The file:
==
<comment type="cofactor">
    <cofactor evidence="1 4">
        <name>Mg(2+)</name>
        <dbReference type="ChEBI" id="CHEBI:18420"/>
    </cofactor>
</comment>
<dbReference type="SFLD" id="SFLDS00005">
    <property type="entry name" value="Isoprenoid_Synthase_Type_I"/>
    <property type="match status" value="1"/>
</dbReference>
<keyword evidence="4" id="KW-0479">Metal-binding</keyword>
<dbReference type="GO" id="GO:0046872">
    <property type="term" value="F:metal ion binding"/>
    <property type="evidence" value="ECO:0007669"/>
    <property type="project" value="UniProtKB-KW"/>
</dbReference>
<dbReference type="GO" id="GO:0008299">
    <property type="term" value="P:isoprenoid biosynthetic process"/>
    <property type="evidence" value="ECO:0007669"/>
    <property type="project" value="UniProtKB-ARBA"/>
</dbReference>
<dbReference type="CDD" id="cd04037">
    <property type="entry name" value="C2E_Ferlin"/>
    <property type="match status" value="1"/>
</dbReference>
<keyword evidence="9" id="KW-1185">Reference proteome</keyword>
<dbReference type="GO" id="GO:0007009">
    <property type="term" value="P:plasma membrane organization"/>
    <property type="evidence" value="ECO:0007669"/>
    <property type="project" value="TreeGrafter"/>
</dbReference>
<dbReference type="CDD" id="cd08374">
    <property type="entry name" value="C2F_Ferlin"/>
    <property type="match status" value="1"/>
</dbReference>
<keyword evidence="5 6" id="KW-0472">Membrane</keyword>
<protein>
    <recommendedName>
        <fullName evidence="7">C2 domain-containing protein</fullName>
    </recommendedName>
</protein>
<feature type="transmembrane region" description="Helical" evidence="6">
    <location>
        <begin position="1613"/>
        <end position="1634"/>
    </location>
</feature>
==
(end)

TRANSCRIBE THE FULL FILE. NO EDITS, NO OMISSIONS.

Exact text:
<comment type="cofactor">
    <cofactor evidence="1 4">
        <name>Mg(2+)</name>
        <dbReference type="ChEBI" id="CHEBI:18420"/>
    </cofactor>
</comment>
<dbReference type="SFLD" id="SFLDS00005">
    <property type="entry name" value="Isoprenoid_Synthase_Type_I"/>
    <property type="match status" value="1"/>
</dbReference>
<keyword evidence="4" id="KW-0479">Metal-binding</keyword>
<dbReference type="GO" id="GO:0046872">
    <property type="term" value="F:metal ion binding"/>
    <property type="evidence" value="ECO:0007669"/>
    <property type="project" value="UniProtKB-KW"/>
</dbReference>
<dbReference type="GO" id="GO:0008299">
    <property type="term" value="P:isoprenoid biosynthetic process"/>
    <property type="evidence" value="ECO:0007669"/>
    <property type="project" value="UniProtKB-ARBA"/>
</dbReference>
<dbReference type="CDD" id="cd04037">
    <property type="entry name" value="C2E_Ferlin"/>
    <property type="match status" value="1"/>
</dbReference>
<keyword evidence="9" id="KW-1185">Reference proteome</keyword>
<dbReference type="GO" id="GO:0007009">
    <property type="term" value="P:plasma membrane organization"/>
    <property type="evidence" value="ECO:0007669"/>
    <property type="project" value="TreeGrafter"/>
</dbReference>
<dbReference type="CDD" id="cd08374">
    <property type="entry name" value="C2F_Ferlin"/>
    <property type="match status" value="1"/>
</dbReference>
<keyword evidence="5 6" id="KW-0472">Membrane</keyword>
<protein>
    <recommendedName>
        <fullName evidence="7">C2 domain-containing protein</fullName>
    </recommendedName>
</protein>
<feature type="transmembrane region" description="Helical" evidence="6">
    <location>
        <begin position="1613"/>
        <end position="1634"/>
    </location>
</feature>